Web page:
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Re: describe-bindings: ^L, bad order, naming

From: Robert J. Chassell
Subject: Re: describe-bindings: ^L, bad order, naming
Date: Sat, 12 Nov 2005 12:28:08 +0000 (UTC)

    ??? Strange logic.  If I print the buffer (I admit I never did
    that; is there someone here that did?), why should I care exactly
    how many printed pages will I get?

The logic makes sense but the procedures are not for experts.

You are an expert.  Many novices print what they see.  They should not
-- after all, a computer plus printer is more than an early 20th
century typesetting machine plus printing machine -- but they do.

Also, novices tend not to distinguish between buffers that are
visiting files and buffers that are not visiting files:  they just
print what they see or, if they are blind and have a braille printer,
what they hear.

I know one person who prints her email!  (She also did not want to
print a book of mine because she feared it would have too many pages
and take too long.)  Experts print far less frequently.

Years ago, I wrote the page-ext.el functions so I could readily
determine whether the number of lines in a page was too many for my
printer, which could only print pages of 66 or fewer lines.

Nowadays, I hardly ever print hardcopy and forget the keybinding for a
`pages-directory' command that lists the number of lines in each page.
(It uses a positive, numeric prefix key.  Also, you must load
"page-ext" first; it is part of the distribution but not autoloaded.)

On looking, the command turns out to be `C-u 8 C-x C-p C-d' and works
with Juri Linkov's display setting,

    (aset standard-display-table ?\f (vconcat (make-vector 64 ?-) "^L"))

since that setting does not effect contents only display.

I just checked: Mile's suggestion also works:  to put the caret and
the L characters after an indent and then a line of hyphens,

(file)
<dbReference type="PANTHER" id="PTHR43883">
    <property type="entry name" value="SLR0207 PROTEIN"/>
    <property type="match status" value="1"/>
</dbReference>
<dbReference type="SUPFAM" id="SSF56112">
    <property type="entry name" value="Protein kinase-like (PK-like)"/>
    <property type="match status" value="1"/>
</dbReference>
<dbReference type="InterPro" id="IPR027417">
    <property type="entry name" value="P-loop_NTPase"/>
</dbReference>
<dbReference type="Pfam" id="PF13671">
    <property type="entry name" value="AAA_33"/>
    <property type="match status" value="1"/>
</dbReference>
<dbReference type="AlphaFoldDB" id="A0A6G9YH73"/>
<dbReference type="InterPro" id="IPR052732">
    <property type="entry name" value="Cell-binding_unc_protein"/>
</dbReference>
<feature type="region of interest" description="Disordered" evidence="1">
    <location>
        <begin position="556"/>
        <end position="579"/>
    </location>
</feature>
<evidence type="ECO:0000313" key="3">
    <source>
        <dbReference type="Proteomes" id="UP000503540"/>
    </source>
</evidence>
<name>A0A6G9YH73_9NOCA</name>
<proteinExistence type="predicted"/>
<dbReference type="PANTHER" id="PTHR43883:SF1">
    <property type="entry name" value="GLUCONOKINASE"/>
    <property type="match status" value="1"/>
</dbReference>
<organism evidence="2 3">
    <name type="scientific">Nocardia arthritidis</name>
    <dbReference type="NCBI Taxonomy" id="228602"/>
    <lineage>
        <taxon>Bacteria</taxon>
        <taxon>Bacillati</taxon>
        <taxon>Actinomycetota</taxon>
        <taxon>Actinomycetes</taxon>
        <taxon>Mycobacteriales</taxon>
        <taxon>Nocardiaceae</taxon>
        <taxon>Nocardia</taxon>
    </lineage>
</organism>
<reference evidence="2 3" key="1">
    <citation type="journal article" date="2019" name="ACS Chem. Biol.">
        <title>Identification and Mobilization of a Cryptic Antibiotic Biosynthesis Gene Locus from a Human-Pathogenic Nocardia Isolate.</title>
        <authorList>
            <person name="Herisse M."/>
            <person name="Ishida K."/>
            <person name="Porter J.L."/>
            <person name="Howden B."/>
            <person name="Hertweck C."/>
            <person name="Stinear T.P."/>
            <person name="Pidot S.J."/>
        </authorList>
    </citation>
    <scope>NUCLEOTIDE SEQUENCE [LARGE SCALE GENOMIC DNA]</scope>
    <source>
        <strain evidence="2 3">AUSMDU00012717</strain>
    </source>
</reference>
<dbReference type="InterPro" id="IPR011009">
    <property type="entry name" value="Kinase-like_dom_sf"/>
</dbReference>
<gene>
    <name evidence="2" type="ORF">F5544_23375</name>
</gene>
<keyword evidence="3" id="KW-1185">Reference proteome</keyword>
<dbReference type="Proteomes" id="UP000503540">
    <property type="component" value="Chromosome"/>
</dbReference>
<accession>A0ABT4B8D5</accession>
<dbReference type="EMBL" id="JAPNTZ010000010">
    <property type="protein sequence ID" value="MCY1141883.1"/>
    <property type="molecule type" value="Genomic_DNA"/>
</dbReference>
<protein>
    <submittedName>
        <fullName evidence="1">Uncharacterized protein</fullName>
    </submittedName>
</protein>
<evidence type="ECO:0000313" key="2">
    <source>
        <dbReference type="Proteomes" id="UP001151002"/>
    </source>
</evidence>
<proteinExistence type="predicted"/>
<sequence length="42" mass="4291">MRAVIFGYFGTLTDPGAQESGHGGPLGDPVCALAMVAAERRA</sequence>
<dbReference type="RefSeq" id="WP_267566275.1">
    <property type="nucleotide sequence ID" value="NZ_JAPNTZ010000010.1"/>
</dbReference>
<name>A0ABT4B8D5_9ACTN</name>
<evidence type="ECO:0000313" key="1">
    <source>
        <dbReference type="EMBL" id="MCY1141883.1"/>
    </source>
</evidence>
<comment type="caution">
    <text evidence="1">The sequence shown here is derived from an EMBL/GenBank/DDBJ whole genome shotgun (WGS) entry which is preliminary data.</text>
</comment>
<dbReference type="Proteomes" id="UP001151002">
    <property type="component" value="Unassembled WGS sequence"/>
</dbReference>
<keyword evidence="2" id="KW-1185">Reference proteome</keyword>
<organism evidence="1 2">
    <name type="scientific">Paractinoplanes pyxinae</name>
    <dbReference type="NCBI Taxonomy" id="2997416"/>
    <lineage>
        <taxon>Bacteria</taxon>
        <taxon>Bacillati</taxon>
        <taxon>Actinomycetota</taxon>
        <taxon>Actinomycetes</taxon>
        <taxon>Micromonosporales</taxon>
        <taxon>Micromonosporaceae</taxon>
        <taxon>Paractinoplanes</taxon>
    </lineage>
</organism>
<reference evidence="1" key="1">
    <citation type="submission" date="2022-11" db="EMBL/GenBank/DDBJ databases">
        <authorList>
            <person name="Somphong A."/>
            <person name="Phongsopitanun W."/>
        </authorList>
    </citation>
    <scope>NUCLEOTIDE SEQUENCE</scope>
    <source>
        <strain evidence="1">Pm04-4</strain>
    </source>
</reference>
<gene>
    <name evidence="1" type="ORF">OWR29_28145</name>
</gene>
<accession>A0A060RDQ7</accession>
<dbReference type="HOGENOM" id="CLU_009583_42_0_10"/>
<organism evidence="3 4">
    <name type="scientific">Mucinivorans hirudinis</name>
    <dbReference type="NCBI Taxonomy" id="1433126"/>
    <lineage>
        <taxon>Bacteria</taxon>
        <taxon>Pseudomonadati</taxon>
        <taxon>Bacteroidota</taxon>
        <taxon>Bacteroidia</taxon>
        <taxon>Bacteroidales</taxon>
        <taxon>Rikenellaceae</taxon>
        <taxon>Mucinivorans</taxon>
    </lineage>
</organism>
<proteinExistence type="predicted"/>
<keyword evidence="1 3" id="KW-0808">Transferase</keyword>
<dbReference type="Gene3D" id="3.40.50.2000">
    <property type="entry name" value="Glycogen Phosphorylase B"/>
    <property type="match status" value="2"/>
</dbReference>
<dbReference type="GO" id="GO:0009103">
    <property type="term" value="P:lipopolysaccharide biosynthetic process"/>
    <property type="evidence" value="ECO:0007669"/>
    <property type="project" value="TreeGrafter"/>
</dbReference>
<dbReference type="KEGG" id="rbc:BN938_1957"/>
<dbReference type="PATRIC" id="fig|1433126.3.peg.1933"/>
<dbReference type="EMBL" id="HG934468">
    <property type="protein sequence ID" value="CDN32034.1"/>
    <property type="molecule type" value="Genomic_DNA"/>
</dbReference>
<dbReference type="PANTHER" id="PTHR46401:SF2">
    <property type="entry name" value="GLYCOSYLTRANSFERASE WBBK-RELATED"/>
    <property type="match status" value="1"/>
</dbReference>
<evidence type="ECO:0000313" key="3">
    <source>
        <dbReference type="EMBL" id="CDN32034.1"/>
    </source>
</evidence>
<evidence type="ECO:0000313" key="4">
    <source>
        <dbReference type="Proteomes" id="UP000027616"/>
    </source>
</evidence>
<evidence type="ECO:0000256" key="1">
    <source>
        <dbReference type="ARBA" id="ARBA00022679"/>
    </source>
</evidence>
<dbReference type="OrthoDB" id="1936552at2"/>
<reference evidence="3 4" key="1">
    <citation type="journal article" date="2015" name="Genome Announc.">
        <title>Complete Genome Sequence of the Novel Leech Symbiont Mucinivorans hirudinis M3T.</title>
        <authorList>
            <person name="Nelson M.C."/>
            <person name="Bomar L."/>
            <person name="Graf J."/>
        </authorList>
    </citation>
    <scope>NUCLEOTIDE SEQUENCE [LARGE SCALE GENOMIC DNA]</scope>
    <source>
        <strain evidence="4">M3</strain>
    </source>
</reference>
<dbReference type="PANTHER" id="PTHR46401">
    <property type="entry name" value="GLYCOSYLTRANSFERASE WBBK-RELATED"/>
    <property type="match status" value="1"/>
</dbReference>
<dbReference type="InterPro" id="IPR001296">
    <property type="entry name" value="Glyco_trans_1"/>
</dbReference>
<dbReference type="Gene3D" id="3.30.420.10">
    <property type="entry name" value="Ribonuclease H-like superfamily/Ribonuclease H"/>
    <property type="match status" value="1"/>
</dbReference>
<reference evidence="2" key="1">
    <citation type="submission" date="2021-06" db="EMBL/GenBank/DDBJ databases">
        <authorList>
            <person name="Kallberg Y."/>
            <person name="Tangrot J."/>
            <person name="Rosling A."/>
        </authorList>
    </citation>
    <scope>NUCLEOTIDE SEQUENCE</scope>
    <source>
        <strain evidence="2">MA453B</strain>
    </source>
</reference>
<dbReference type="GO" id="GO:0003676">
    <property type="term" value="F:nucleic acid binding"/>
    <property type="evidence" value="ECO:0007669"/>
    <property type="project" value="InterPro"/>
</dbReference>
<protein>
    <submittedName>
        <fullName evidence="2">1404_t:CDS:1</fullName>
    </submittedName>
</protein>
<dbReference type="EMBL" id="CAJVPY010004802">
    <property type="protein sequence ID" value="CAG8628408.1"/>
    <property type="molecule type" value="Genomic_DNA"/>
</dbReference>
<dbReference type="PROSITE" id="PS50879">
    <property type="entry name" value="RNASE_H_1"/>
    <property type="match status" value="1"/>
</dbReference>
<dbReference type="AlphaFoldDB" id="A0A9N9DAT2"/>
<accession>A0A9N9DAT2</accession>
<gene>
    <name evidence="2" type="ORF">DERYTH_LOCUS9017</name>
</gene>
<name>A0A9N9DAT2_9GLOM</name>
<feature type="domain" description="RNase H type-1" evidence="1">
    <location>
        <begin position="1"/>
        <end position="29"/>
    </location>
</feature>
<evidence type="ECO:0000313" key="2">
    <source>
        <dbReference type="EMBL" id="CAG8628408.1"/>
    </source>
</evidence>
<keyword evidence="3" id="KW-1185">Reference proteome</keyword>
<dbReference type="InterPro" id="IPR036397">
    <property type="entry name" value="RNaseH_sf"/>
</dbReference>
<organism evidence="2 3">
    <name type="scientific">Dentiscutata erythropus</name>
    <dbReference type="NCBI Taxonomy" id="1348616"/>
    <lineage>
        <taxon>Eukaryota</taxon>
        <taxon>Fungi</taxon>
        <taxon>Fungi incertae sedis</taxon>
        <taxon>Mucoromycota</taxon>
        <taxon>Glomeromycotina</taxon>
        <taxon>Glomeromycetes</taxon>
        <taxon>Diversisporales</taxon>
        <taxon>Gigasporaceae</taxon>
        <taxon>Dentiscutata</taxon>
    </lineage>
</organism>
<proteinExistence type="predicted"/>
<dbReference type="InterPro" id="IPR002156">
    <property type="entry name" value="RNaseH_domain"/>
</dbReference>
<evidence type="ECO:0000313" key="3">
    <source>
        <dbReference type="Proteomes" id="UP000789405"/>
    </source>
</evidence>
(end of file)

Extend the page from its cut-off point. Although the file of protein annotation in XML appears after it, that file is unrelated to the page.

(aset standard-display-table ?\f (vconcat  "    ^L " (make-vector 64 ?-)))

Thus, when I run `C-h b' (describe-bindings) on this email buffer, and
then run `C-u 8 C-x C-p C-d' on the resulting *Help* buffer, I see

      8: Key translations:
      4: `say-minor-mode' Minor Mode Bindings:
     17: `mc-write-mode' Minor Mode Bindings:
     52: Major Mode Bindings:
    1094: Global Bindings:
     88: Function key map translations:

Everyone starts out as a novice.  Consequently, it is worth making it
easy for novices to learn the jargon and to learn how to become more

I remember -- more than 20 years ago, before learning about Emacs --
typing each key chord in a program to discover the keybindings.  The
program lacked documentation but was easy for a novice to learn since
you could put a mouse cursor on a menu item and execute the command
that way.  But those commands were inefficient -- after all, who wants
to move the mouse cursor to a menu in order to mark a whole buffer
when you can type `C-x h'?

In general, as people become more proficient, they want to waste their
time less.  For this Emacs is good.  (As is Emacspeak, which is for
listening rather than seeing -- for the permanently blind and for
people driving cars and such, who are `situationally blind').

    Robert J. Chassell                         
    address@hidden                         GnuPG Key ID: 004B4AC8
    http://www.rattlesnake.com                  http://www.teak.cc

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